As you may have heard, we kind of have a thing for the Ukraine, Belarus, and Russia. I don't like to think of it as coincidence that when John was in Belarus, I was a mere five hour train ride from him in Ukraine (two years before we met). John spent three years there, I only spent two weeks... and both of our lives were forever changed.
I (John) joined my family for full time mission work in Belarus when I was 17.
I took to the language and culture quickly as I was a part of a International Missionary Training school there, speaking (and even eventually dreaming) in Russian not long after I arrived. I lead songs in the church started there by my family, and became good friends with many of the families that attended. My favorite things to do included riding my bike (an upwards of 20 to 30 miles a day), going into the capital city (via public transit, of course), and enjoying the various cultural dishes. Eating some shawarma from the market—the best (though the occasional exciting trip to McDonald's was a TREAT).
The culture is so interesting to me. I enjoyed learning about it and learning about the people there as well as their backgrounds.
My family helped start a virtual orphanage where we'd help children in poverty, bringing them to church, providing them food, and really just being there for them on a consistent basis. I helped with the construction of the new church and would keep the fires going at night to keep the building from freezing. (Belarus is COLD in the winter, in case you were wondering!)
Life there is simple. Because everything there takes so much hard work, your mentality changes, and you just start accepting things with a more gracious attitude. You just go with the flow. I miss that about Belarus.
I knew I'd love the Slavic countries when I first started learning about Ukraine.
It may have only been a high school short-term mission trip, but it completely shaped who I became later in life. I did my best to learn the alphabet, the language (I carried around a little journal with me so I could speak several lines to the locals), and the traditions. The history fascinated me. Just traveling on an old nazi train from Kiev to Simferopol was amazing to me.
The camp where we invited the children was even an ex-nazi camp. The statue of Stalin was torn down, and in its place stood a cross. It was awesome to see the transformation of oppression to freedom amidst the Crimean peninsula.
My favorite times included trips to the Black Sea, perusing the market early morning for fresh baked goods, and of course—play time with the orphans and some of the teens that I became good friends with.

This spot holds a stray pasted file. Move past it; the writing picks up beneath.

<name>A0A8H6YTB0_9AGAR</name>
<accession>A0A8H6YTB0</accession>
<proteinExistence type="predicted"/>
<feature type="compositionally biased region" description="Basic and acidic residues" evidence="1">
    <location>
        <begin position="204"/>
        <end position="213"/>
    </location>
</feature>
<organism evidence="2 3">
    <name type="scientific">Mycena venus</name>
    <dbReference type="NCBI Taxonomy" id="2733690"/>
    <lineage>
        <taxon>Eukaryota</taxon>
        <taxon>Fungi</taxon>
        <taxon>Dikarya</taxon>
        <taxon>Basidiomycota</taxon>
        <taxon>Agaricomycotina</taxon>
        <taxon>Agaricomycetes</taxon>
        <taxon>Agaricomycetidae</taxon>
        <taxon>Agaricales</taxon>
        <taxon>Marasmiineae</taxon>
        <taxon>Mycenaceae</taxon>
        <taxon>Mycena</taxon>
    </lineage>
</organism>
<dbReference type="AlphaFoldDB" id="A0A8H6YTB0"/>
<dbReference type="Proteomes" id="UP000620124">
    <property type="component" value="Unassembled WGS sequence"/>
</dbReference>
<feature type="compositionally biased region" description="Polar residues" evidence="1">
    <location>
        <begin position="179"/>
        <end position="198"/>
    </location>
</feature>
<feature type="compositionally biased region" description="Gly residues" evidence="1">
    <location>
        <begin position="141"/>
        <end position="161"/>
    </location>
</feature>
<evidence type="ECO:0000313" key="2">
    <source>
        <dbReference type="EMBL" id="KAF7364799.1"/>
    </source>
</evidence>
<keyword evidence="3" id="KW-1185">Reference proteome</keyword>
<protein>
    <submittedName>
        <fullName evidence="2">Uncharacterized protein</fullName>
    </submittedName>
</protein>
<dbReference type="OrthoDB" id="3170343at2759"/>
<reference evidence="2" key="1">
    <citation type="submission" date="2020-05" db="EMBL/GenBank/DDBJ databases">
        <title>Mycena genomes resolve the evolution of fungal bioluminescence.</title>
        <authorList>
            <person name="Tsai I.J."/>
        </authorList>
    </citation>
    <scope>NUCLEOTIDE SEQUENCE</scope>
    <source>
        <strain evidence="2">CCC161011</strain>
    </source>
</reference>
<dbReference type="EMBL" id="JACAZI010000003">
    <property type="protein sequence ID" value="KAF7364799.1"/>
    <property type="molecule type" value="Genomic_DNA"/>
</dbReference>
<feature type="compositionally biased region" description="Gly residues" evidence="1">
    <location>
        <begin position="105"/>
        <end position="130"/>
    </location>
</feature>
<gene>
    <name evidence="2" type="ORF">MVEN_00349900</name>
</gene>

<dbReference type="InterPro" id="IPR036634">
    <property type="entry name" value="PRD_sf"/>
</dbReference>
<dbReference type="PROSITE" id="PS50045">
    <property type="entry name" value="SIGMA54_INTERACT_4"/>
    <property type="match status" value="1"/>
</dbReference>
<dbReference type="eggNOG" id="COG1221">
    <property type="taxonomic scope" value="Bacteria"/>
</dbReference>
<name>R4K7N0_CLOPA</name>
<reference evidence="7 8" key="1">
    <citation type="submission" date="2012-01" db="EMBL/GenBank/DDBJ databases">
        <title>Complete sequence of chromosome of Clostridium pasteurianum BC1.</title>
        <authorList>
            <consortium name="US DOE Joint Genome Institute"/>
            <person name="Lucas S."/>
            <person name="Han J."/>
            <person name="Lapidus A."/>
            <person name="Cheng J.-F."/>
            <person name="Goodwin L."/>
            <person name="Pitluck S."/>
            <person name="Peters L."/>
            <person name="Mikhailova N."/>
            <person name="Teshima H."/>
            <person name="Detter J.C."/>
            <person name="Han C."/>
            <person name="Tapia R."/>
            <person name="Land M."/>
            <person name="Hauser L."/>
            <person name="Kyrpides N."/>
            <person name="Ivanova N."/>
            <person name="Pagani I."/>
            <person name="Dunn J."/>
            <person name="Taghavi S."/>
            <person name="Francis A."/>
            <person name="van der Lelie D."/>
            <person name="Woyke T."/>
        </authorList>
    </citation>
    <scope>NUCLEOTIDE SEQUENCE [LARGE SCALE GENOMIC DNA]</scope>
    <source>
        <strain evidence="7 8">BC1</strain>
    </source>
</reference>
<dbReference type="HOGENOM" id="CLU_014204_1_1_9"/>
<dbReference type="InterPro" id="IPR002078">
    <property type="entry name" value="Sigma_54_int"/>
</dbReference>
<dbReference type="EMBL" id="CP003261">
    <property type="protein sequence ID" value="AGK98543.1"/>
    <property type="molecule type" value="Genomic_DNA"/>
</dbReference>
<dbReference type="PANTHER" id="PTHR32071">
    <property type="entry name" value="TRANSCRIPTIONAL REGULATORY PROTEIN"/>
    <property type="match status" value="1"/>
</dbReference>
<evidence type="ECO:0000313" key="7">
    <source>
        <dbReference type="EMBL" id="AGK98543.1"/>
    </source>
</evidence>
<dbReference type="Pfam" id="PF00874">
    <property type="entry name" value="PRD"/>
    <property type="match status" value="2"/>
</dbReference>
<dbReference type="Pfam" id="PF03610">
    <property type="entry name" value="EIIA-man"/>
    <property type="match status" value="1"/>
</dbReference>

I didn't quite understand what being an orphan in Ukraine (and so many other countries) meant. When I met Yuliya (the girl who changed my world), I didn't understand why her head was shaved. She wore dirty clothes, and was possessive of only a few small items that she carried around in her fanny pack. She taught me so much about what it means to be thankful, and how to look at life through a lens of JOY (no matter your physical situation).
Thankfully I kept a journal while in Ukraine, otherwise I wouldn't remember half the stories. I came away from that trip with a burden—a burden for THEM, the Ukrainians. The children. They're some of my most fond memories as well as some of my most difficult memories. I can't wait to go back someday.
So why aren't we adopting from a slavic country?
This was a tough one for us. It took lots of discussion as well as surrender. But a very long story short—now just isn't the time.
First, we would adopt from Ukraine as it's the most adoption friendly of the Slavic countries. However, there's still a substantial amount of red tape surrounding adoption in Ukraine. We would have had to adopt a child over the age four, a special needs child, or a sibling group. It's also a process that involves multiple in-country visits to see the child so that they can determine if we're a good fit.
All of those various situations are OKAY, but we're first-time parents. We've never done this whole have kids thing before, so we'd love to start from the ground up, and learn about parenting as our child grows from infancy. Then someday, when we're ready (and God says so), we'll adopt from Ukraine.
We also have a burden for the all of the children here at home in the states. It is so BRAVE for a mother facing an unplanned pregnancy to choose adoption. And it excites us to be one of those willing and ready families to be there for them, and make adoption a viable option.
So yes, our hearts are there, and we're confident that someday we'll have a child of our own from Ukraine. But for now we happily and gratefully anticipate domestic infant adoption, and are praying for our sweet little one already.
AAAAAAND an update!
This past week we officially hired our independent consultant! We saved up enough these past few months, and we were able to start the process. It was SO exciting receiving our welcome email! And we're SO ready for the next big step: the home study!
PS: We're with Adoptive Christian Consultants, and our consultant is Leah of Faithfully Ever After. She's awesome, and we can't wait to call her in the middle of the night with concerns! (Just kidding, Leah... we'll try our best not to do that... too many times.)